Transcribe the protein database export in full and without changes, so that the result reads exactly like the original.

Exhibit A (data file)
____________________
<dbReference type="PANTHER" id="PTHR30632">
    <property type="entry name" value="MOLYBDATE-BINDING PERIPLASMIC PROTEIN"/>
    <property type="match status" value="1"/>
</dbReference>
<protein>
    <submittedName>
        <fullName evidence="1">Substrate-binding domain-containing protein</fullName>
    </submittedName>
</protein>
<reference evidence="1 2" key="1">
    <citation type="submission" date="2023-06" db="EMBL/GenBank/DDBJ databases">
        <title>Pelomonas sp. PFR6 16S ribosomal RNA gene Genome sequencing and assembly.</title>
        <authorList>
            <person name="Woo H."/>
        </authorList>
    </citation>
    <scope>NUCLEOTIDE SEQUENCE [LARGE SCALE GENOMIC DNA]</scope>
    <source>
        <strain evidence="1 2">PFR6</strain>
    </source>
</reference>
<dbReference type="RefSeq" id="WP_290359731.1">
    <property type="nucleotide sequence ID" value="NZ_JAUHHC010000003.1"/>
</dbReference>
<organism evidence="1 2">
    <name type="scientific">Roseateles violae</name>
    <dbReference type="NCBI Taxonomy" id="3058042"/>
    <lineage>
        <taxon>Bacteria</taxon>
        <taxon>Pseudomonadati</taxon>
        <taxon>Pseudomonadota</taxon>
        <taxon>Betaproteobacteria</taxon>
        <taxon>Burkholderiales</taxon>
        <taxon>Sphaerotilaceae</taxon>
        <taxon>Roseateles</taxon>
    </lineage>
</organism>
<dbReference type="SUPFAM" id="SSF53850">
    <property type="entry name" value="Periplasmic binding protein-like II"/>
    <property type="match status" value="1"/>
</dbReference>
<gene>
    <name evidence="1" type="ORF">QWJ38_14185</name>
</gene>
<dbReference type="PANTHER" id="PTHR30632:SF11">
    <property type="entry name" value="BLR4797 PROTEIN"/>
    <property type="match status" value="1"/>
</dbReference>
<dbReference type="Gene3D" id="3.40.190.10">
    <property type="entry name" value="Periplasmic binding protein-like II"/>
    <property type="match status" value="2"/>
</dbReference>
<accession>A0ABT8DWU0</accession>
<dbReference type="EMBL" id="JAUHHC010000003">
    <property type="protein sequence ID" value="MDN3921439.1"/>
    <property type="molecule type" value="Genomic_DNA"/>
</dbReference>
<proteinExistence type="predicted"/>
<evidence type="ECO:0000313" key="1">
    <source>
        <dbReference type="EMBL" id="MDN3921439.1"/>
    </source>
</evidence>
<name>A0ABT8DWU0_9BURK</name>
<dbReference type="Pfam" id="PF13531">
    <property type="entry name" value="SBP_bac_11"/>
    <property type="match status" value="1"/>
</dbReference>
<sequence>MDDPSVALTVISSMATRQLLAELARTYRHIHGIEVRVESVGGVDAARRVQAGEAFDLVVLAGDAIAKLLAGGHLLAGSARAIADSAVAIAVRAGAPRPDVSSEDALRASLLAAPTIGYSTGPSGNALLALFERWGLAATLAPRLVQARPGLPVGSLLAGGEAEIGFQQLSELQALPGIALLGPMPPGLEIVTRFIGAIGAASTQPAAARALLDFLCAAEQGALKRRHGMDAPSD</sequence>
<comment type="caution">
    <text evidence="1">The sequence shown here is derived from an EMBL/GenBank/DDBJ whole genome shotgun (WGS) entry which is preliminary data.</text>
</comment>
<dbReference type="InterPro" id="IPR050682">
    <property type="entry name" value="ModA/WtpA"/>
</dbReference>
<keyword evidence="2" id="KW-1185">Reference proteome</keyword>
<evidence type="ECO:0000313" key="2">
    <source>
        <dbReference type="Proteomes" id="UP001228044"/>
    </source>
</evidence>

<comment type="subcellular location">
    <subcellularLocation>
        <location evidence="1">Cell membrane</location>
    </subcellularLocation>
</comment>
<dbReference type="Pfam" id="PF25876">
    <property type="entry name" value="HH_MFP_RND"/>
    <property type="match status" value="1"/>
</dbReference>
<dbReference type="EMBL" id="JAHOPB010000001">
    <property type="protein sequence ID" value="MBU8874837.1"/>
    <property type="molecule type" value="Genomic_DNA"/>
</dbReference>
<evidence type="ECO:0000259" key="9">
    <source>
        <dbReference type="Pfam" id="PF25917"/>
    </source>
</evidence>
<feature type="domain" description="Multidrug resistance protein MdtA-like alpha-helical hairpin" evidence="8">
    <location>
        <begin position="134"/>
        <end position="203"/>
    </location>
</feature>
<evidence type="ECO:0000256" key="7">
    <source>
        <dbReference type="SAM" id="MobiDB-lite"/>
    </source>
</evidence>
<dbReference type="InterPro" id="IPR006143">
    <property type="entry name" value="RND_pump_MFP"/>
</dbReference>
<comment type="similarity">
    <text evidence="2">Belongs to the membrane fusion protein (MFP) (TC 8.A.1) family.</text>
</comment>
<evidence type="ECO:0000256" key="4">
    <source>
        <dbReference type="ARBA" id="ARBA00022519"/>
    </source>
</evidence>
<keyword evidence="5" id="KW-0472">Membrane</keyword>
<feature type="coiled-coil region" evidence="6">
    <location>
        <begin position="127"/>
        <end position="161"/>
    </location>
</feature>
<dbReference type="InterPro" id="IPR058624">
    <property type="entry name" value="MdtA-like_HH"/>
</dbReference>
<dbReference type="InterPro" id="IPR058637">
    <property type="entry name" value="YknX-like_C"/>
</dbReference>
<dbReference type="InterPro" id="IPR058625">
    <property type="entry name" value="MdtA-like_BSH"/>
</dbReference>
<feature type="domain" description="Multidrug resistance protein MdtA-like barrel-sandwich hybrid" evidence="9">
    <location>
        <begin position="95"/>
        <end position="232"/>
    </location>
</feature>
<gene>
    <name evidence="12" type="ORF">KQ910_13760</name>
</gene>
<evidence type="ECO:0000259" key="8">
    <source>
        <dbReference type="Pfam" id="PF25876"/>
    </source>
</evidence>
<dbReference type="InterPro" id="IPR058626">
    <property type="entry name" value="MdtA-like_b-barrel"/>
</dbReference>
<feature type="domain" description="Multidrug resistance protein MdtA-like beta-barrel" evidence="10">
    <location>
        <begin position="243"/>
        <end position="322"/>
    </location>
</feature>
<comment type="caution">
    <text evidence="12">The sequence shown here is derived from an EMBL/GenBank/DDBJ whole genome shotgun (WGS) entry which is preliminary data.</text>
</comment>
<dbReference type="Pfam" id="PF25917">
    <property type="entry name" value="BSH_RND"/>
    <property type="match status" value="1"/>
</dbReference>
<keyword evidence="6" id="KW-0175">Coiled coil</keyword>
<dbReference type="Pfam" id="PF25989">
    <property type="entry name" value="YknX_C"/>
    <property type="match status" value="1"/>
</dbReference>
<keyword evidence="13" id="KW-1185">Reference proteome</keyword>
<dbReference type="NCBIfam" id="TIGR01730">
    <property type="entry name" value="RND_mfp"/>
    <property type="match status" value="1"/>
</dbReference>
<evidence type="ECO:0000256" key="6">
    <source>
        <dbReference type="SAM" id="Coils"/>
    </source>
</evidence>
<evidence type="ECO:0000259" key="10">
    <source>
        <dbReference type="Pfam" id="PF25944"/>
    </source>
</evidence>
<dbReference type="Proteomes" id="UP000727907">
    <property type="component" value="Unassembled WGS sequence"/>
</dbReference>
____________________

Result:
<dbReference type="PANTHER" id="PTHR30632">
    <property type="entry name" value="MOLYBDATE-BINDING PERIPLASMIC PROTEIN"/>
    <property type="match status" value="1"/>
</dbReference>
<protein>
    <submittedName>
        <fullName evidence="1">Substrate-binding domain-containing protein</fullName>
    </submittedName>
</protein>
<reference evidence="1 2" key="1">
    <citation type="submission" date="2023-06" db="EMBL/GenBank/DDBJ databases">
        <title>Pelomonas sp. PFR6 16S ribosomal RNA gene Genome sequencing and assembly.</title>
        <authorList>
            <person name="Woo H."/>
        </authorList>
    </citation>
    <scope>NUCLEOTIDE SEQUENCE [LARGE SCALE GENOMIC DNA]</scope>
    <source>
        <strain evidence="1 2">PFR6</strain>
    </source>
</reference>
<dbReference type="RefSeq" id="WP_290359731.1">
    <property type="nucleotide sequence ID" value="NZ_JAUHHC010000003.1"/>
</dbReference>
<organism evidence="1 2">
    <name type="scientific">Roseateles violae</name>
    <dbReference type="NCBI Taxonomy" id="3058042"/>
    <lineage>
        <taxon>Bacteria</taxon>
        <taxon>Pseudomonadati</taxon>
        <taxon>Pseudomonadota</taxon>
        <taxon>Betaproteobacteria</taxon>
        <taxon>Burkholderiales</taxon>
        <taxon>Sphaerotilaceae</taxon>
        <taxon>Roseateles</taxon>
    </lineage>
</organism>
<dbReference type="SUPFAM" id="SSF53850">
    <property type="entry name" value="Periplasmic binding protein-like II"/>
    <property type="match status" value="1"/>
</dbReference>
<gene>
    <name evidence="1" type="ORF">QWJ38_14185</name>
</gene>
<dbReference type="PANTHER" id="PTHR30632:SF11">
    <property type="entry name" value="BLR4797 PROTEIN"/>
    <property type="match status" value="1"/>
</dbReference>
<dbReference type="Gene3D" id="3.40.190.10">
    <property type="entry name" value="Periplasmic binding protein-like II"/>
    <property type="match status" value="2"/>
</dbReference>
<accession>A0ABT8DWU0</accession>
<dbReference type="EMBL" id="JAUHHC010000003">
    <property type="protein sequence ID" value="MDN3921439.1"/>
    <property type="molecule type" value="Genomic_DNA"/>
</dbReference>
<proteinExistence type="predicted"/>
<evidence type="ECO:0000313" key="1">
    <source>
        <dbReference type="EMBL" id="MDN3921439.1"/>
    </source>
</evidence>
<name>A0ABT8DWU0_9BURK</name>
<dbReference type="Pfam" id="PF13531">
    <property type="entry name" value="SBP_bac_11"/>
    <property type="match status" value="1"/>
</dbReference>
<sequence>MDDPSVALTVISSMATRQLLAELARTYRHIHGIEVRVESVGGVDAARRVQAGEAFDLVVLAGDAIAKLLAGGHLLAGSARAIADSAVAIAVRAGAPRPDVSSEDALRASLLAAPTIGYSTGPSGNALLALFERWGLAATLAPRLVQARPGLPVGSLLAGGEAEIGFQQLSELQALPGIALLGPMPPGLEIVTRFIGAIGAASTQPAAARALLDFLCAAEQGALKRRHGMDAPSD</sequence>
<comment type="caution">
    <text evidence="1">The sequence shown here is derived from an EMBL/GenBank/DDBJ whole genome shotgun (WGS) entry which is preliminary data.</text>
</comment>
<dbReference type="InterPro" id="IPR050682">
    <property type="entry name" value="ModA/WtpA"/>
</dbReference>
<keyword evidence="2" id="KW-1185">Reference proteome</keyword>
<evidence type="ECO:0000313" key="2">
    <source>
        <dbReference type="Proteomes" id="UP001228044"/>
    </source>
</evidence>

<comment type="subcellular location">
    <subcellularLocation>
        <location evidence="1">Cell membrane</location>
    </subcellularLocation>
</comment>
<dbReference type="Pfam" id="PF25876">
    <property type="entry name" value="HH_MFP_RND"/>
    <property type="match status" value="1"/>
</dbReference>
<dbReference type="EMBL" id="JAHOPB010000001">
    <property type="protein sequence ID" value="MBU8874837.1"/>
    <property type="molecule type" value="Genomic_DNA"/>
</dbReference>
<evidence type="ECO:0000259" key="9">
    <source>
        <dbReference type="Pfam" id="PF25917"/>
    </source>
</evidence>
<feature type="domain" description="Multidrug resistance protein MdtA-like alpha-helical hairpin" evidence="8">
    <location>
        <begin position="134"/>
        <end position="203"/>
    </location>
</feature>
<evidence type="ECO:0000256" key="7">
    <source>
        <dbReference type="SAM" id="MobiDB-lite"/>
    </source>
</evidence>
<dbReference type="InterPro" id="IPR006143">
    <property type="entry name" value="RND_pump_MFP"/>
</dbReference>
<comment type="similarity">
    <text evidence="2">Belongs to the membrane fusion protein (MFP) (TC 8.A.1) family.</text>
</comment>
<evidence type="ECO:0000256" key="4">
    <source>
        <dbReference type="ARBA" id="ARBA00022519"/>
    </source>
</evidence>
<keyword evidence="5" id="KW-0472">Membrane</keyword>
<feature type="coiled-coil region" evidence="6">
    <location>
        <begin position="127"/>
        <end position="161"/>
    </location>
</feature>
<dbReference type="InterPro" id="IPR058624">
    <property type="entry name" value="MdtA-like_HH"/>
</dbReference>
<dbReference type="InterPro" id="IPR058637">
    <property type="entry name" value="YknX-like_C"/>
</dbReference>
<dbReference type="InterPro" id="IPR058625">
    <property type="entry name" value="MdtA-like_BSH"/>
</dbReference>
<feature type="domain" description="Multidrug resistance protein MdtA-like barrel-sandwich hybrid" evidence="9">
    <location>
        <begin position="95"/>
        <end position="232"/>
    </location>
</feature>
<gene>
    <name evidence="12" type="ORF">KQ910_13760</name>
</gene>
<evidence type="ECO:0000259" key="8">
    <source>
        <dbReference type="Pfam" id="PF25876"/>
    </source>
</evidence>
<dbReference type="InterPro" id="IPR058626">
    <property type="entry name" value="MdtA-like_b-barrel"/>
</dbReference>
<feature type="domain" description="Multidrug resistance protein MdtA-like beta-barrel" evidence="10">
    <location>
        <begin position="243"/>
        <end position="322"/>
    </location>
</feature>
<comment type="caution">
    <text evidence="12">The sequence shown here is derived from an EMBL/GenBank/DDBJ whole genome shotgun (WGS) entry which is preliminary data.</text>
</comment>
<dbReference type="Pfam" id="PF25917">
    <property type="entry name" value="BSH_RND"/>
    <property type="match status" value="1"/>
</dbReference>
<keyword evidence="6" id="KW-0175">Coiled coil</keyword>
<dbReference type="Pfam" id="PF25989">
    <property type="entry name" value="YknX_C"/>
    <property type="match status" value="1"/>
</dbReference>
<keyword evidence="13" id="KW-1185">Reference proteome</keyword>
<dbReference type="NCBIfam" id="TIGR01730">
    <property type="entry name" value="RND_mfp"/>
    <property type="match status" value="1"/>
</dbReference>
<evidence type="ECO:0000256" key="6">
    <source>
        <dbReference type="SAM" id="Coils"/>
    </source>
</evidence>
<evidence type="ECO:0000259" key="10">
    <source>
        <dbReference type="Pfam" id="PF25944"/>
    </source>
</evidence>
<dbReference type="Proteomes" id="UP000727907">
    <property type="component" value="Unassembled WGS sequence"/>
</dbReference>